I walked the Norte all the way to Santiago. Everyone I knew who was on the Norte save a mom and daughter went on the Primitivo. Believe me after the split I was alone most nights in the albergue and barely saw a pilgrim on the camino. I had the same experience when I got to Arzua. Even though it was late November it seemed like there were toms of pilgrims when I came into town. But the saving grace was I walked by a pizza place and there were some of my friends having pizza and a beer who split onto the Primitivo.
Can you tell me, why do people mostly choose to finish on the Primitivo vs. the Norte??
 
Last edited:

xin loi

Active Member
Time of past OR future Camino
Walked May 14, 2014 from St Jean France

starting to walk again August 25, 2016 --SJPDP to Finisterre
I will surely dive in the ocean, but still ... unbelieving 😄
No you won't! Ocean is TOO STRONG--you can hardly kneel there without getting pushed over. That is why you must kneel for 7 waves--takes strength to hold against the strong waves.
 
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xin loi

Active Member
Time of past OR future Camino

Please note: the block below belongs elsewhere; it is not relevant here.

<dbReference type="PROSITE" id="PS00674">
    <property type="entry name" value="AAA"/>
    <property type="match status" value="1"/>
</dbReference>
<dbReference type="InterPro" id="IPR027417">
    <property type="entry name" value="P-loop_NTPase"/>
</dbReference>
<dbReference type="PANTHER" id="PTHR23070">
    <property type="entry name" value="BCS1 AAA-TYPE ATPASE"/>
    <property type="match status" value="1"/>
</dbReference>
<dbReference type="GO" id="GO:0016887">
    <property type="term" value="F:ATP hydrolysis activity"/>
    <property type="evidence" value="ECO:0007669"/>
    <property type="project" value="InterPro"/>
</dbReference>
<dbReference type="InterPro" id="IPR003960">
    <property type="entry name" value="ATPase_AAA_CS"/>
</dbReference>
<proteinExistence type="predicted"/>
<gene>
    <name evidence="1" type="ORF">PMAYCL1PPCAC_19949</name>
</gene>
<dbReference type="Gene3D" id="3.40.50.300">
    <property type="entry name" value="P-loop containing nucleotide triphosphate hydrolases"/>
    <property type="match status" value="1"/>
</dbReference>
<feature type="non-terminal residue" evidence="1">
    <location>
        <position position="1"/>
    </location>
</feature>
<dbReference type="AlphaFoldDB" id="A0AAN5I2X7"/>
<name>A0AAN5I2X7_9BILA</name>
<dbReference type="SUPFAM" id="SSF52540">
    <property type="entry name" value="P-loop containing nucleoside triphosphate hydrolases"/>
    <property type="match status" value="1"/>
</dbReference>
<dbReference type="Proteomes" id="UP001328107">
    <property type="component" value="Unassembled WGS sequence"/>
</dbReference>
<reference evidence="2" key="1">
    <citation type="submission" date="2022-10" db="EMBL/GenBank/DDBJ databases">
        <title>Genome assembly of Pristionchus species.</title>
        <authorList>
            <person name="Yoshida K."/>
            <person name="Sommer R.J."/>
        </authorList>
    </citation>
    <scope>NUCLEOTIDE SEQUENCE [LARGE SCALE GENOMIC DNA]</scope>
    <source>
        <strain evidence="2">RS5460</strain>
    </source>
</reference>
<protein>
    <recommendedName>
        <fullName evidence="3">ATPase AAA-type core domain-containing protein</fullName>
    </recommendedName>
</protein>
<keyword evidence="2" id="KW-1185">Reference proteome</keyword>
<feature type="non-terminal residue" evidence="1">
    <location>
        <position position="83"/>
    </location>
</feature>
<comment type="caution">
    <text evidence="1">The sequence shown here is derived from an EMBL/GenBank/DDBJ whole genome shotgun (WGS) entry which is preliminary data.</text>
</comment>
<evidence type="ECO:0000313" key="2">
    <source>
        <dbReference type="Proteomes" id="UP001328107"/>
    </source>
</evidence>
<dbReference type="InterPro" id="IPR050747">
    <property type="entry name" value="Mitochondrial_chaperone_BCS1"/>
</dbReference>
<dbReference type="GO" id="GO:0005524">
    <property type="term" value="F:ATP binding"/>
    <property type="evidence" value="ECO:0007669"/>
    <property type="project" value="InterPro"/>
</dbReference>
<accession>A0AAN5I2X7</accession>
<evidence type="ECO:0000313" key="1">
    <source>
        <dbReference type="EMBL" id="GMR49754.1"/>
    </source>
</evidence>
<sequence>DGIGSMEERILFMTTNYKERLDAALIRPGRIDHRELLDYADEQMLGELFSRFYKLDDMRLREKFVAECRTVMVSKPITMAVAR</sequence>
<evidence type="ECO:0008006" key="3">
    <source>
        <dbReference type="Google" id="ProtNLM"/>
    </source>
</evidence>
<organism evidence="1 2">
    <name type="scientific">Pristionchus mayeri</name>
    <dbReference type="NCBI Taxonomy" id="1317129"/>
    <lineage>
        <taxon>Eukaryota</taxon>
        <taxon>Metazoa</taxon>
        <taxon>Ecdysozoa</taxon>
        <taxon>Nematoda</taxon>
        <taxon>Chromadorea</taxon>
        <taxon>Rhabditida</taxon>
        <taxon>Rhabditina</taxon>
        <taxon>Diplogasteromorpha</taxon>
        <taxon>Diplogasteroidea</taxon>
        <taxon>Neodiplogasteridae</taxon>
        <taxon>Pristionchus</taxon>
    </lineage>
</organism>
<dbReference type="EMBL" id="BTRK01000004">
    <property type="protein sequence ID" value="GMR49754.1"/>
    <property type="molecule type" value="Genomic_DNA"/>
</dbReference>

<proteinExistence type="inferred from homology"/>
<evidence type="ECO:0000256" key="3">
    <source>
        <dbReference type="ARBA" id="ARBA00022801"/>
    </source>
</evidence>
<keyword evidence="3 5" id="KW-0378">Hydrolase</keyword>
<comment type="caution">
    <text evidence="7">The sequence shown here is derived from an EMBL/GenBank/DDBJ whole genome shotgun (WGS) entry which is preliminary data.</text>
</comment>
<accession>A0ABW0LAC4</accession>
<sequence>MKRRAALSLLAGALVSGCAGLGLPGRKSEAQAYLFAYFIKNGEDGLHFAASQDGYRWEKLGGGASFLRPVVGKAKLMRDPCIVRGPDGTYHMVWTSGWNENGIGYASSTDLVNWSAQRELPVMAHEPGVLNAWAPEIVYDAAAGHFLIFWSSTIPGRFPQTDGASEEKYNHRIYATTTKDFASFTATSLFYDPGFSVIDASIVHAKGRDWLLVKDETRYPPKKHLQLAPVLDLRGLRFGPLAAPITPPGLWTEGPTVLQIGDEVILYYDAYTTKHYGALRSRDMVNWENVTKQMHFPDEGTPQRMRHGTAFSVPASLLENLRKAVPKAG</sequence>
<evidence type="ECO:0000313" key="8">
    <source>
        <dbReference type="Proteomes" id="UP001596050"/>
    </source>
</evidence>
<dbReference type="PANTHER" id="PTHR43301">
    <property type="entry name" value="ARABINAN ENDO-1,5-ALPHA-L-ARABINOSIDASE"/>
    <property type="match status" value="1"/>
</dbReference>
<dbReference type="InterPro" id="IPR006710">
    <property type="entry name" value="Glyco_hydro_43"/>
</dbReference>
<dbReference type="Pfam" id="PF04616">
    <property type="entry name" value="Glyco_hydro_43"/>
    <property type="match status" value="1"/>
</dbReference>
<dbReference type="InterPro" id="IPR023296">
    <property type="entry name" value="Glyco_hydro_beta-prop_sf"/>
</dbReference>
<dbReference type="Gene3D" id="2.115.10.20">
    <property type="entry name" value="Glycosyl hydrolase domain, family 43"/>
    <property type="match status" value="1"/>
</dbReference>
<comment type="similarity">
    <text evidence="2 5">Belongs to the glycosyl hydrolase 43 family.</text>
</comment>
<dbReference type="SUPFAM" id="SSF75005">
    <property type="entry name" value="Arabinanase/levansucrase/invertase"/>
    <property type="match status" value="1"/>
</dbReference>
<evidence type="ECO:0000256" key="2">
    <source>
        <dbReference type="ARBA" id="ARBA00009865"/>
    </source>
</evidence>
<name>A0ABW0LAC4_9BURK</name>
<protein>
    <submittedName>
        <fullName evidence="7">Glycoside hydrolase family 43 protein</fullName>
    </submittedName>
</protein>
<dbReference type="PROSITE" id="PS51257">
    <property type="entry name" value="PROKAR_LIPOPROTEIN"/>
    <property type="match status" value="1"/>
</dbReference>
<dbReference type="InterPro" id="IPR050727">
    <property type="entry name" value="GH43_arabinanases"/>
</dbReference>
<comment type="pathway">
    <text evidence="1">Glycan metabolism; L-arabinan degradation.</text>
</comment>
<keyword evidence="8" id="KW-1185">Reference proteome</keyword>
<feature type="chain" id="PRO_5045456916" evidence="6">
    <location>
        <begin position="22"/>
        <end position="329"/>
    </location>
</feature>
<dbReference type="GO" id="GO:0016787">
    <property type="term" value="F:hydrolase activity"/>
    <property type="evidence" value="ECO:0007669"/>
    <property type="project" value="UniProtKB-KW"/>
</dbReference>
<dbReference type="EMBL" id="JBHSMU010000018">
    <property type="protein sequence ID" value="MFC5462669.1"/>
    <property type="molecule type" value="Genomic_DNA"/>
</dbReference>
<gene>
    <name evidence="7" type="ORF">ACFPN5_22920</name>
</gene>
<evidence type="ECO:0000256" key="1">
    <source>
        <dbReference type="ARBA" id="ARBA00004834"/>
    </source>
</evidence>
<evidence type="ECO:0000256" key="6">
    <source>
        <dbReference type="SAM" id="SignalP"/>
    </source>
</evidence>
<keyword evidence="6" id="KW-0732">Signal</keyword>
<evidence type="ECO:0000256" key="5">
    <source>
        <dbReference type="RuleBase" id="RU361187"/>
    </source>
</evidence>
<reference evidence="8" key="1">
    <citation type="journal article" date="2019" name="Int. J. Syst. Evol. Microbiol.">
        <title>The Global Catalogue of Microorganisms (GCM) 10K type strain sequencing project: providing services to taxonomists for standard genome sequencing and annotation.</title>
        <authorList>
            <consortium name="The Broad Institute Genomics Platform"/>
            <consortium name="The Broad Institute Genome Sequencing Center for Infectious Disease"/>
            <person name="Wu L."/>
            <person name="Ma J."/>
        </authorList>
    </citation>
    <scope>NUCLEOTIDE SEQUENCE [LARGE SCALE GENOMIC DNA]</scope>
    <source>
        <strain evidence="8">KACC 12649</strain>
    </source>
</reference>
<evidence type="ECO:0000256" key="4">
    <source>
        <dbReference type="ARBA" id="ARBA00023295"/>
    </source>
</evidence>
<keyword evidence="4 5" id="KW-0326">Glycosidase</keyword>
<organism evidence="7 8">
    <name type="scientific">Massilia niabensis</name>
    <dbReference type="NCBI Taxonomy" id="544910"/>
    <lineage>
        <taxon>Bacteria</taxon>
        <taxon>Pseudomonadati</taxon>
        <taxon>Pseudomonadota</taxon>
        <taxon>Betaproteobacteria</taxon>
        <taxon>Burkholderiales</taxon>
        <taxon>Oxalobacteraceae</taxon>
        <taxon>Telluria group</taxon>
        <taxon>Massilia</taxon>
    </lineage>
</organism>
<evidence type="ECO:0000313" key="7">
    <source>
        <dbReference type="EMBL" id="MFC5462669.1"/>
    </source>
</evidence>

Walked May 14, 2014 from St Jean France

starting to walk again August 25, 2016 --SJPDP to Finisterre
Can you tell me, why do people mostly choose to finish on the Primito vs. the Norte??
Opposite for me in 2019. Very few people split to take the Primitivo, most continued on the Norte. Perhaps that was because I was on the Norte in August and a lot of hikers wanted beachs instead of mountains.
 

Makkem

New Member
Time of past OR future Camino
May "2020"
Just got back home from the Camino Primitivo, 332 km from Oviedo to Santiago, plus some spare more for dinners and city (the few ones I crossed) visits.

As expected, is a challenging walk, with lots of up and down hills (almost 9.000 mt of altitude gain), mostly in the first stages in Asturias. It's also very beautiful from a landscape point of view. In Asturias, mountains are green and rich even in summer and each stage is mainly walked in forests or natural trails. When you reach Galicia the scenery changes and you find a bit more paved roads to walk, but never too much.

The weather was generous with me, I only had rain for two days, but one of these was the one of the Ruta des Hospitales, considered to be the most spectacular leg of the whole Camino. To me, it was, by far, the hardest. Rain, strong wind and impenetrable clouds and fog, made it impossible to enjoy the views from the top. Anyway, I will always have a permanent memory of this wild day!